Huntingdon crematorium: near Cambridge, is known in the UK as a ‘green municipality’. Philip Peacock, who is a civil servant in the employ of this municipality, is in the middle of a process where the government pays positive attention to the climate on several fronts. Part of this process is the construction of a new crematorium that will be equipped with two electrically powered cremation systems. “When I learned about DFW, I became very enthusiastic about the DFW Electric cremator. My idea was immediately embraced in the UK when it became clear how much profit environmental benefit could be made”, according to Philip.

The ‘green agenda’ prevails in Huntingdon. No more paper used before and at meetings, and everyone works on iPads. Electric vehicles are being used; everything is done to preserve the climate and to reduce the ecological footprint as much as possible. The government Town Council is leading the way. But, according to Philip, citizens are also very positive about this trend.

Reuse of energy
During the development of the plans for a new, modern crematorium, the step towards electric cremation turned out to be a logical one. Philip: “We conducted research to find out what our target group thinks of this initiative. A large majority is of the opinion that this greatly contributes to a better climate and want to contribute to it too. The fact that the heat released from cremations is reused, for example in greenhouses in the immediate vicinity, is also considered very important. Another challenge is to drastically reduce the use of materials such as plastic and floral foam.” According to Philip, the current focus on the climate and the implementation of environmentally friendly applications is just the beginning. “I see what we are currently doing as the tip of the iceberg. Everyone is working on it and wants to follow in this track. It is only a matter of time before we completely switch to electrical energy. The aim is for only electric cars to be on the road as from 2013.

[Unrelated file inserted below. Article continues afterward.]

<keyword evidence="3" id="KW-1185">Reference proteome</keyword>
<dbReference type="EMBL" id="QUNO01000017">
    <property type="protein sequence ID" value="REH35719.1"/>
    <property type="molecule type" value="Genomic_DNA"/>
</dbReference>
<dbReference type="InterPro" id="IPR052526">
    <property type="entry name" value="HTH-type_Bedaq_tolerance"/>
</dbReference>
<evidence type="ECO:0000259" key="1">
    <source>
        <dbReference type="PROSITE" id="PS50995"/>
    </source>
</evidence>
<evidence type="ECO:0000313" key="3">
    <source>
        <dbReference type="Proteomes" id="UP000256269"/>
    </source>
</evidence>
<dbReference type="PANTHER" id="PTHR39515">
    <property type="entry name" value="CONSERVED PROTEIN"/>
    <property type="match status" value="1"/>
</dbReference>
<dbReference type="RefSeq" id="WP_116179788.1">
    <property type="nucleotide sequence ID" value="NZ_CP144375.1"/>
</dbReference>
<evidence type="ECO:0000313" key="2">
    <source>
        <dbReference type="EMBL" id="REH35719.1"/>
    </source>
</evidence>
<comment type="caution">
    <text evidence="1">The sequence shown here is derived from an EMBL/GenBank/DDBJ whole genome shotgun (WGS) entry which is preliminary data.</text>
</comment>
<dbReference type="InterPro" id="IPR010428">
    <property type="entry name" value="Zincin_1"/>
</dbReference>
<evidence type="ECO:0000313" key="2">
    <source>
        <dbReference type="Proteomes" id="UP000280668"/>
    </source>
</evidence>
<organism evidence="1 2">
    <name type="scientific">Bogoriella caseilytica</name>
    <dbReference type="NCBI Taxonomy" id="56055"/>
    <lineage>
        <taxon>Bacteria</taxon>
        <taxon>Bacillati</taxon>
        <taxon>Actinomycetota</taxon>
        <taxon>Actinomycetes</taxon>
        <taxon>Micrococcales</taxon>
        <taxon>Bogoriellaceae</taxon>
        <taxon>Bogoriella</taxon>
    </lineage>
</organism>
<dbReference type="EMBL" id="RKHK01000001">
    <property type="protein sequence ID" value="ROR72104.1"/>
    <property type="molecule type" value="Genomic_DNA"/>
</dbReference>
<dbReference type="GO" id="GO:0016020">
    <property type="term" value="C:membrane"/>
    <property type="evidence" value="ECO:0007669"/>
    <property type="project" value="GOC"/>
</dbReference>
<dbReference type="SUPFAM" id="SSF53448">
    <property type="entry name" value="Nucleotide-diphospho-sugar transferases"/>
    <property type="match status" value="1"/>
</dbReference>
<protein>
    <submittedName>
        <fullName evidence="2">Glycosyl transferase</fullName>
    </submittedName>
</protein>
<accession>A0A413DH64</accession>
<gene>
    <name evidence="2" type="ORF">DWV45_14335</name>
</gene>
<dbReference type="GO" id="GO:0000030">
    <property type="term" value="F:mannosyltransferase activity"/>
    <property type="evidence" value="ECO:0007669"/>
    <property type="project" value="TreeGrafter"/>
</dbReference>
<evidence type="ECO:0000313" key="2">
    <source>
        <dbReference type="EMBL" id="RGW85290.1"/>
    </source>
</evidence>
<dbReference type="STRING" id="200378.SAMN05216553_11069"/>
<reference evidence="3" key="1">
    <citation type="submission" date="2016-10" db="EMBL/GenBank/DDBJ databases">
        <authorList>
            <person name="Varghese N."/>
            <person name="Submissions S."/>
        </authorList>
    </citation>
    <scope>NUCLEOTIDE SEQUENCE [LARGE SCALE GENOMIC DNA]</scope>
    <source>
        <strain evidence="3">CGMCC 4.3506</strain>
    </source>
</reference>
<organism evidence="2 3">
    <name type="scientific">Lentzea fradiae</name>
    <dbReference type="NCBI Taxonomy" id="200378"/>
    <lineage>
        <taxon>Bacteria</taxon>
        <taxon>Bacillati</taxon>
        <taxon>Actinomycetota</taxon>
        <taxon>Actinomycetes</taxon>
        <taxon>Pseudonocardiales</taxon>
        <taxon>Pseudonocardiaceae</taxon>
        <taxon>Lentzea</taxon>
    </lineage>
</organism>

Huntingdon crematorium and electric cremation fits in perfectly with this pattern. Why use old-fashioned techniques when modern methods are available? But Philip also calls it an exciting process. “We are the first municipality in England to deal with energy in this rigorous way. Many people are talking about it and the media is also very positive. However, there is still a lot to do to break through traditional processes.”

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